March 16, 2022
Edited: July 5, 2022
On June 6th, 2020, Black Lives Matter protests culminated with half a million people participating in nearly 550 places across the United States, making it possibly the largest movement in U.S. History.
The following weeks saw a resurfacing of White Fragility by Robin DiAngelo and How to Be a Antiracist by Ibram X. Kendi on the New York Times Best Sellers list. The next week, they were joined by best sellers Ijeoma Oluo’s So You Want to Talk About Race and Layla F. Saad’s Me and White Supremacy. Regardless of what the critics thought about these books, it was clear that society was ready to do the work to become anti-racist. But where to start?
There’s some irony in producing a blog article about an anti-racism speaker series at the University of British Columbia. After all, academic institutions in North America were built on Indigenous lands for the use and benefit of white men. As Cicely Belle of Bakau Consulting reminds us, “You can think about the history of slavery and the use of slave labour to construct, or at least create the wealth to construct, particular institutions as well.”
While we may not be able to deconstruct the continent’s universities brick by brick, what we can do is dissect our own problematic views about race in an attempt to build them back up into a worldview that is truly inclusive. As Cicely Belle explains, “Being anti-racist is an action. Not just a value.” So it’s up to every individual to put in the work if they want to become anti-racist on campus and beyond.
How to be anti-racist: Tips from a diversity consultant
Educate yourself by looking outward
Cicely Belle is clear that colonial institutions can’t ever become anti-racist. “You can’t teach a system to be anything other than what it was designed to be,” they say. “So that's why you have to look to grassroots activist movements for inspiration and leadership, for example.” UBC Applied Science is just one organization of many that have reached out in recent years to diversity consultants for their expertise and advice (we are currently engaging with Bakau Consulting).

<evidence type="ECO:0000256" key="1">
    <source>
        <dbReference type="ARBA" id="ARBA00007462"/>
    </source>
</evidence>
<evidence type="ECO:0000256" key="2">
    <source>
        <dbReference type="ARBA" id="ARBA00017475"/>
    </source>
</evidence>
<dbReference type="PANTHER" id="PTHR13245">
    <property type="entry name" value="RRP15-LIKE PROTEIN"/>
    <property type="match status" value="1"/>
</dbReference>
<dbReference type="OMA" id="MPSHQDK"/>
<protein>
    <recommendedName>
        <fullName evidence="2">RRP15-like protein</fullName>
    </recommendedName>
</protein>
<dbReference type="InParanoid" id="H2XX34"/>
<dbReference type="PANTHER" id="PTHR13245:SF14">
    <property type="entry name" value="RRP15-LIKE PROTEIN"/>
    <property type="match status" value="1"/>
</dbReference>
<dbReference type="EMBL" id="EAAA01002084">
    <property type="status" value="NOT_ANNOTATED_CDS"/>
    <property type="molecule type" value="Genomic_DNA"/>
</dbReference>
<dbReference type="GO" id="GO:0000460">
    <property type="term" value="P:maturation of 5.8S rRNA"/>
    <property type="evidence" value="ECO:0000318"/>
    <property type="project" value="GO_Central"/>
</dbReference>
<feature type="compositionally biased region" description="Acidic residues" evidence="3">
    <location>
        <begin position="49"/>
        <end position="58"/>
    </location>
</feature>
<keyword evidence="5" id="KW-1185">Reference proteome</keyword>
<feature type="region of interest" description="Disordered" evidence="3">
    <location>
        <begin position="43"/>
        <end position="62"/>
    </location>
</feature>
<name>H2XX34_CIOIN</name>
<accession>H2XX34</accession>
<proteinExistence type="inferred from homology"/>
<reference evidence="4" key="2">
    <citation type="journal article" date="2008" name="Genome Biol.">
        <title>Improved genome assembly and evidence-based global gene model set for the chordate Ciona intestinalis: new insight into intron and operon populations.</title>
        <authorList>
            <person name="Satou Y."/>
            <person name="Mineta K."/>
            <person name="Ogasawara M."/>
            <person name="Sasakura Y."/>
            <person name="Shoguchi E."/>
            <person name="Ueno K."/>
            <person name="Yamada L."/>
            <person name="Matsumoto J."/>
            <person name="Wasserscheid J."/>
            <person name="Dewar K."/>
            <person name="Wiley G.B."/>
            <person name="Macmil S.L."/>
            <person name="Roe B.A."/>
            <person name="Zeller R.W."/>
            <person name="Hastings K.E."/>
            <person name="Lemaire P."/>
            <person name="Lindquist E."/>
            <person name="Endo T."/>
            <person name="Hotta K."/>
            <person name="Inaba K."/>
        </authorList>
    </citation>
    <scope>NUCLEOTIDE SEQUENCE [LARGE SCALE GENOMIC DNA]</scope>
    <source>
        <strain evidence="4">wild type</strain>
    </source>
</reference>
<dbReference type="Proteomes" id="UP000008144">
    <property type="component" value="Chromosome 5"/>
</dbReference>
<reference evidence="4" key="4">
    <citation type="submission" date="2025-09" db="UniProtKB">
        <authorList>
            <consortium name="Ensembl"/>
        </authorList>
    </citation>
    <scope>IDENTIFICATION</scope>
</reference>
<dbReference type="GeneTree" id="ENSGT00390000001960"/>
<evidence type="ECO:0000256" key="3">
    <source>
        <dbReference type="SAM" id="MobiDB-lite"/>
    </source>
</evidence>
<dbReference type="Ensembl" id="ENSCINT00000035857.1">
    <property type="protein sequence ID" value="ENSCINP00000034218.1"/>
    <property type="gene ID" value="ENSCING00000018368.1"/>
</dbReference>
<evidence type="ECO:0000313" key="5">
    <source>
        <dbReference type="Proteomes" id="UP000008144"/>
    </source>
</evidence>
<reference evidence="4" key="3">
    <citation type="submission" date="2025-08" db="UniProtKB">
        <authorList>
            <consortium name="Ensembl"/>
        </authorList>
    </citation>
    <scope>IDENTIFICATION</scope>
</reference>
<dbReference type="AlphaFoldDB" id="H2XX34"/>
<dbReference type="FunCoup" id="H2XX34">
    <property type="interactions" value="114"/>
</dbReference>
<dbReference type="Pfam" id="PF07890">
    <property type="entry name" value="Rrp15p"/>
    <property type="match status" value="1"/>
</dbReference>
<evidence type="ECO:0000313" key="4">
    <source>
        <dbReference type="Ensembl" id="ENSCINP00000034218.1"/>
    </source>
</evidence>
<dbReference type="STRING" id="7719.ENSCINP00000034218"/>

Be self aware about your impact on others
Historically, Cicely Belle says that an example of racism in universities is the discrimination and unconscious bias in hiring practices and the selection of course material. “I had only one or two women of colour as my professors in my whole time there,” says Cicely Belle, a UBC graduate. Additionally, there was “a lack of representation in the curriculum. With almost every paper I wrote, I really had to get beyond the curriculum to find the content I wanted to learn about in terms of Black or Indigenous history.” In this sense, decision makers are responsible for championing the people and materials that are going to point us toward the path of anti-racism.
Understand the different types of racism
Racism is not just a swastika sprayed on a garage or the assault of an Asian person on the street. It takes on many forms and can be very subtle. Cicely Belle uses the example of microaggressions to illustrate just how damaging these acts can also be. On being a Black student at UBC: “I definitely felt out of place. There’s obviously a very small Black population in Vancouver, and an even smaller one on campus. One of the most notable experiences for me was just generally being viewed as not belonging there, or questions or surprise around my presence among other Black students.”
Speak up against racism
If being anti-racist means acting on it, then speaking up against racism is a tangible action one can take. According to Cicely Belle that means to “use your position of power and privilege to drastically reverse the impact that racism has on marginalized people.”
Put your money where your mouth is
This idiom generally means to take action in a way that supports your beliefs. Extending that meaning to address actual money, Cicely Belle suggests investing or donating to groups championing initiatives led by marginalized people.
Anti-racism starts with you
Even though Cicely Belle acknowledges a shift in society for the better, they caution against performative activism, especially by institutions.
So it’s cool that you have your nose buried deep in Critical Race Theory: An Introduction, but taking action in your daily life is when you’ll truly be able to call yourself anti-racist.
Listen to recordings from UBC Applied Science EDI.I Office's Anti-Racism Speaker Series.